Publishing

In Europe, Apple Concedes; in the U.S., Publishers Pay – Yet Another Argument for Distributing Digital Content Directly

(Reuters) An ongoing antitrust investigation of Apple’s pricing negotiations with European publishers in December 2011 may be coming to a close, though not in Apple’s favor. The four publishers – Simon & Schuster, News Corp (HarperCollins), Hachette Livre and Verlagsgruppe Georg von Holtzbrinck (owner of Macmillan in Germany) – made deals that allowed Apple to

Lending Library or Intellectual Property Heist?

With the first shipments of its e-reader tablet, the Kindle Fire, Amazon announced its new “Lending Library”—a free service available to “Prime” subscribers that allows them free access to more the 5,000 e-books. This $79.99/year membership also offers free 2-day shipping on all orders and free streaming video and music on the Kindle Fire. Sounds

Self-published authors get direct access to Nook market

Lulu, the premier self-publishing service on the internet, announced this week that they have formed a partnership with Barnes & Noble, the world’s largest bookseller. The new collaboration will allow Lulu’s members (called creators) to distribute their books through the Barnes & Noble Nook e-reader, what Lulu founder and CEO Bob Young calls: “another step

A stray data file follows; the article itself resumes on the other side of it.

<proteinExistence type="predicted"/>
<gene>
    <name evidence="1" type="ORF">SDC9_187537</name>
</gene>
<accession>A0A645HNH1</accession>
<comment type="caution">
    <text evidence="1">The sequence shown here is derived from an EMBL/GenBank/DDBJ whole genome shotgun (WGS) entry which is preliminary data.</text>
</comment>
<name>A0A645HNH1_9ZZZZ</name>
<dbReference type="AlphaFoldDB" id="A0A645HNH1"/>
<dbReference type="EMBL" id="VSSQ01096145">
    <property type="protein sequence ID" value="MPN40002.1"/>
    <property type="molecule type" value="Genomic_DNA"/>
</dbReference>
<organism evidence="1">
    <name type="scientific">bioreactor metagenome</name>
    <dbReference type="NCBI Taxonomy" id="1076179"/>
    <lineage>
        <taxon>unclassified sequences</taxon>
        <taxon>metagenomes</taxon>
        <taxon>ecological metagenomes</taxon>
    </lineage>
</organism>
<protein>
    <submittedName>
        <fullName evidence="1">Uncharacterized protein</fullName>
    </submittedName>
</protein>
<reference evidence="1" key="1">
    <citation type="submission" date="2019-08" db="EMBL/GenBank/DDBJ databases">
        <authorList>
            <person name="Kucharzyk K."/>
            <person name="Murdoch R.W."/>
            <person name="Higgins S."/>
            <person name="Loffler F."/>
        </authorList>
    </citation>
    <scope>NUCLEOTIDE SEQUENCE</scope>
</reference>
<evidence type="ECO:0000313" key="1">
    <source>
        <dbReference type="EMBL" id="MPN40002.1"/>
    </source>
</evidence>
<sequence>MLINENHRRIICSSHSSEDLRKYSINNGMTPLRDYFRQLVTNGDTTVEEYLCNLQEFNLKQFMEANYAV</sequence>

Bibliometrics a-go-go

I caught a glimpse of the new “book futures” market on Day – 1 of the London Book Fair last Sunday. The pre-show Digital Conference was my “jet lag day,” that first day after an all-night Boston-to-London flight. Warm room, low lighting, comfortable chairs, it was tempting sometimes to try and listen to the presenters

“Gray Publishing” Disappears as Barriers to Entry Fall

A clear boundary used to exist between publishing houses and everyone else–government agencies, not-for-profits, schools, corporations, and membership organizations. These “gray publishers” produce books, booklets, pamphlets, three-ring binders of conference proceedings and the like, usually given away and not for sale in bookstores. Books published by traditional publishers like Simon & Schuster and Random House

Editorial Integrity and the Sponsorship Model

Some online publishers searching for alternative business models to the traditional one, where the readers pay for content, arrive at the sponsorship and advertising models, where private interests pay the publisher to make content available for free. This is in return for some benefit to the sponsor, which may involve a sponsor logo or pop-up

The Value Question

A publisher recently sought out our advice about “the value question” of offshore production opportunities. He is being courted by a company offering online publishing services at significantly less than the going stateside rate. His local vendor has built up trust with his staff and familiarity with his publications; this value is easy to appreciate